He said: “Delegates looking for CPD want to be inspired and enlightened to understand something so they can feel fulfilment in helping the animals under their care.

“I see this in my intern team all the time and I see it all the time with students I teach at the university – they really respond if you go into that environment with a vibe of excitement and you actually explain why this stuff needs to be learned.

“It is about the why, rather than the how. It feeds into why these people decided to be vets in the first place. CPD should be about looking after your heart and your soul, rather than just your mind, and that is what I would like to see happen.”

Prof Fitzpatrick went on to explain how Vet Festival and the Fitzpatrick Learning Academy have two very different, but very important, roles. He said: “Vet Festival is about injecting some light, fun, enthusiasm, joy and wellness into education. In fact, the theme for next year is wellness and we have a whole stream on the subject lined up. For the vet, the client and the pet.

“The Learning Academy is very much about practical hands-on skills because, if you are going to be a car mechanic and you don’t know what bracket fits on the exhaust, then you are not going to be a very good mechanic.

“So, the Learning Academy intends to set out and do everything people like myself, Stuart Carmichael and Nick Bacon have learned down the years and distil it into a form that can take you step-by-step through being the best scientific mechanic you can be, whether it is ortho, neuro, cancer or whatever it is. And behind it all is the ethos we are going to be excited about it because we are going to look at the bigger picture of why you are doing this as opposed to just giving you the skill set to do it.”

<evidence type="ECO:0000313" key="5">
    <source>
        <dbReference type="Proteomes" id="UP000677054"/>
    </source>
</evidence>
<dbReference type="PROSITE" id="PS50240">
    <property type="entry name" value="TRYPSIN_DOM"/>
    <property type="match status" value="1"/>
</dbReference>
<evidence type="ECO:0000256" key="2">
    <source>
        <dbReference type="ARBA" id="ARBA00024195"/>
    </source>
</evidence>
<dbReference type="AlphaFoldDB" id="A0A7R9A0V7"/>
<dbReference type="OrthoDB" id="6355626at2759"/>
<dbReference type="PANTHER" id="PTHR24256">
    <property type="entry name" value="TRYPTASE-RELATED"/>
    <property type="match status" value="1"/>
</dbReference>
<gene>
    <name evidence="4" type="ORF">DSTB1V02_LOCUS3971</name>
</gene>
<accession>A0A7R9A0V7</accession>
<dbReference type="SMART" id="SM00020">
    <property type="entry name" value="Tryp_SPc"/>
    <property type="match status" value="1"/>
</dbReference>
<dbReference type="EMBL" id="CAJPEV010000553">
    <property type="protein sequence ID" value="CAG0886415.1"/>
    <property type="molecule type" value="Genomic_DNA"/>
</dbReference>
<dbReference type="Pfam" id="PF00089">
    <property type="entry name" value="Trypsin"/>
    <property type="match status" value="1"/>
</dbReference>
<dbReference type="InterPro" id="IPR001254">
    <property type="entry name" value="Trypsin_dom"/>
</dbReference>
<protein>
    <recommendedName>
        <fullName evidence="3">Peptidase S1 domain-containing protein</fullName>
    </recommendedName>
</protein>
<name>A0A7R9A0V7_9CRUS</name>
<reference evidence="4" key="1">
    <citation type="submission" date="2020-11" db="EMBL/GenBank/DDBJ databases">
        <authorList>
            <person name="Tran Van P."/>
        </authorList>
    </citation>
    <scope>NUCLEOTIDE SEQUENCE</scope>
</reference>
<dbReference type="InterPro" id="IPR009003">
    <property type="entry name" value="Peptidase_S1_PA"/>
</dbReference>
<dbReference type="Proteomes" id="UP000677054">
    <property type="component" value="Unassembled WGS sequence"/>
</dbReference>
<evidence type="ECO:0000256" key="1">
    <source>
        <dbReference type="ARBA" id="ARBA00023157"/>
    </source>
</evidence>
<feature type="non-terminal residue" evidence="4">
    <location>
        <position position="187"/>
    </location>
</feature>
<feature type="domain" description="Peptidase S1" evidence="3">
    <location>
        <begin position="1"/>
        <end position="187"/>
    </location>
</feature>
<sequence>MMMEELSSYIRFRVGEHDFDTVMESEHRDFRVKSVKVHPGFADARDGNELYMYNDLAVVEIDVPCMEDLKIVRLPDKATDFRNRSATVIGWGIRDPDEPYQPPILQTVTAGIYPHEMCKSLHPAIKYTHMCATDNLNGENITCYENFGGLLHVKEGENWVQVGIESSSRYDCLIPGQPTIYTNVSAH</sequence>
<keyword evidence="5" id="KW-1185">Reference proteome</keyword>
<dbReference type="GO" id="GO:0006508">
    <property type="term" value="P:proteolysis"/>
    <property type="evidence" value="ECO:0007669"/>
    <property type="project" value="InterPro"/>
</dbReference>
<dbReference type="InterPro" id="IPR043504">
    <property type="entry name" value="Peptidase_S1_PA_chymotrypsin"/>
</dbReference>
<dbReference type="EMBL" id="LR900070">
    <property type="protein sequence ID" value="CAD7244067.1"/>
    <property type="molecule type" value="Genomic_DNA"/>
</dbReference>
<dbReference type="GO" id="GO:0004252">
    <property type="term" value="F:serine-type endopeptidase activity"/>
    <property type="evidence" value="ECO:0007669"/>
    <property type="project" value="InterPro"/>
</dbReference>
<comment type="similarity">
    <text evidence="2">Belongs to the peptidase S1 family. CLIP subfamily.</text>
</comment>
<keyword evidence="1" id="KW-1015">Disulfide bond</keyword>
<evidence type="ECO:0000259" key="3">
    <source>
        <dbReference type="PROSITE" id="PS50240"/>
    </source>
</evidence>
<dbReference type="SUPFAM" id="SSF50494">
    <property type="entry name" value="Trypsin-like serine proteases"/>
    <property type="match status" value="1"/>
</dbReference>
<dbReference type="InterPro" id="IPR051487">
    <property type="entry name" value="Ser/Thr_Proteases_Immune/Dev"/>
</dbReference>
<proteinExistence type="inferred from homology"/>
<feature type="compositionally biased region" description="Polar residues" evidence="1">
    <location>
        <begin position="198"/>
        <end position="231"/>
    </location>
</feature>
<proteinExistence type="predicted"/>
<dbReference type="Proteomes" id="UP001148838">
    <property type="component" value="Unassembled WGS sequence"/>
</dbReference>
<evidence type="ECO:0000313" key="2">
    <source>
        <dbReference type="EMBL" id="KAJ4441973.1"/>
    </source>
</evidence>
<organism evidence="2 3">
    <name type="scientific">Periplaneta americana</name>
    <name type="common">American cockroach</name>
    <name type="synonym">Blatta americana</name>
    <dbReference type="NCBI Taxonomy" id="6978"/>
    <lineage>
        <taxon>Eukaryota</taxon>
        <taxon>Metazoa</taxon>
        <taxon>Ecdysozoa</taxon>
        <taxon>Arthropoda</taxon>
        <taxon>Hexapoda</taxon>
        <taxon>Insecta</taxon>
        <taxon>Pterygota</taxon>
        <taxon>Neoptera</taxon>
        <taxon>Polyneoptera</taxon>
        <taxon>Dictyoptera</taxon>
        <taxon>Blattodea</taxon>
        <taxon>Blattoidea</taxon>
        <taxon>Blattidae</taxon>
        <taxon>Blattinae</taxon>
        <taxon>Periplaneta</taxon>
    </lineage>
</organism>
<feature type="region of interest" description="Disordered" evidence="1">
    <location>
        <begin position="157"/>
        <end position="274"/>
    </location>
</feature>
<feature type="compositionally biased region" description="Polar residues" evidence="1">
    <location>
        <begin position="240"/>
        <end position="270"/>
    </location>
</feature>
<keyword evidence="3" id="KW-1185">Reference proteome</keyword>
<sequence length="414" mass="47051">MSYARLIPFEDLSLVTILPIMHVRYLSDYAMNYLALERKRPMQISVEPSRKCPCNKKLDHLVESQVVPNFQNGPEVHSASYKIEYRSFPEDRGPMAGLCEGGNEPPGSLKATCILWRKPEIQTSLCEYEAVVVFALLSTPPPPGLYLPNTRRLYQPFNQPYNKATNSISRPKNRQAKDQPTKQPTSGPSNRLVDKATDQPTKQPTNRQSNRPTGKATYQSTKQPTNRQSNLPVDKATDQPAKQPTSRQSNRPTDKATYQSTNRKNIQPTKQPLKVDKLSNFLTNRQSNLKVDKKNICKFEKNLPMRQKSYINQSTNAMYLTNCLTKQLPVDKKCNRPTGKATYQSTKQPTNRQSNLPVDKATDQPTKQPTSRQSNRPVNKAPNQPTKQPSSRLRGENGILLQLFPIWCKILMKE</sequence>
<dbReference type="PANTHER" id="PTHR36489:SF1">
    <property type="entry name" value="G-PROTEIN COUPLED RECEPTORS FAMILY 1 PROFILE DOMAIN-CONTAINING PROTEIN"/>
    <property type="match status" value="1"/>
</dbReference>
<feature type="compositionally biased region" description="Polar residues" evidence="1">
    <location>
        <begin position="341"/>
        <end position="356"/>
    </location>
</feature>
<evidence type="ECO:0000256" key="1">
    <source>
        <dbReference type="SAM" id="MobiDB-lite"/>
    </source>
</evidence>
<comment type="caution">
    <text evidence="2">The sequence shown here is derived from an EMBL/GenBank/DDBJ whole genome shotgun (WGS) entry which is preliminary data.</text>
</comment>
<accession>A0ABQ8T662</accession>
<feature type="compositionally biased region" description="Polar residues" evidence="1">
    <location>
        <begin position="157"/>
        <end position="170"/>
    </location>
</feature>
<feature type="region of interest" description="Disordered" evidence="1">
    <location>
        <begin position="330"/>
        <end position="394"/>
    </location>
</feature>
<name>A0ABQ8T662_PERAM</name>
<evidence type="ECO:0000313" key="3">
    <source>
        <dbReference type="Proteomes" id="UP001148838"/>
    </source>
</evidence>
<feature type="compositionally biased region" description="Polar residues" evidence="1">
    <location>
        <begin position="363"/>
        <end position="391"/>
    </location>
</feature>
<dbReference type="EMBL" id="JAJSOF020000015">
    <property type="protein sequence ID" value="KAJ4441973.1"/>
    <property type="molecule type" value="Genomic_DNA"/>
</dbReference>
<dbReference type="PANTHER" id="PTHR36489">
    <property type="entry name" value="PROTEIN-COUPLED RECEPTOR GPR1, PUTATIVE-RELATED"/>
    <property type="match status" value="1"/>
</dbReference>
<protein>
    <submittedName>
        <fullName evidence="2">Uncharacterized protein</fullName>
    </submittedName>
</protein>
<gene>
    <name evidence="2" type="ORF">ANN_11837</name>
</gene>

Mentoring

Prof Fitzpatrick is also a big advocate of mentoring for new graduates and the RCVS does allow college members to count time spent with a mentor as CPD. Other college-approved forms include workshops, distance learning and clinical audit activity, as well as a wide range of research activities.

However, changes are afoot, with the college having just completed a consultation on plans to introduce a more outcome-based approach to its assessment of CPD.

A statement on its website gave the following reasons for the review: “Due to increasing evidence that the long-established and most commonly used CPD activities, such as conferences, lectures and symposia, undertaken in isolation, have a limited effect on improving professional competence and performance, and no significant effect on patient health outcomes.

“In contrast, CPD activities, which are interactive encourage reflection on practice, provide opportunities to practise skills, involve multiple exposures, help professionals identify between current performance and a standard, and are focused on outcomes, are the most effective at improving practice and patient health outcomes.”

This direction of travel will bring vets and VNs into line with other professions when it comes to CPD, but, according to Dr Coughlan, while a more outcome-based approach makes sense, the college should be careful not to create confusion.

She said: “The proposal seems to make sense. However, I do think many vets and nurses are doing this anyway. When a vet chooses a specific practical course, for example, he or she has already identified an area to develop, and an outcome he or she wants to attain. Vets attend the course, reflect on what they’ve learned and how they can apply it in practice. The same applies with an online course in a specific subject area.

“Changes to the CPD system would need to be introduced in a structured manner, as recording would be quite different. The danger would be vets and nurses understand the current system and are used to complying with it. A drastic change might lower compliance and deter the less dedicated from taking part in CPD.”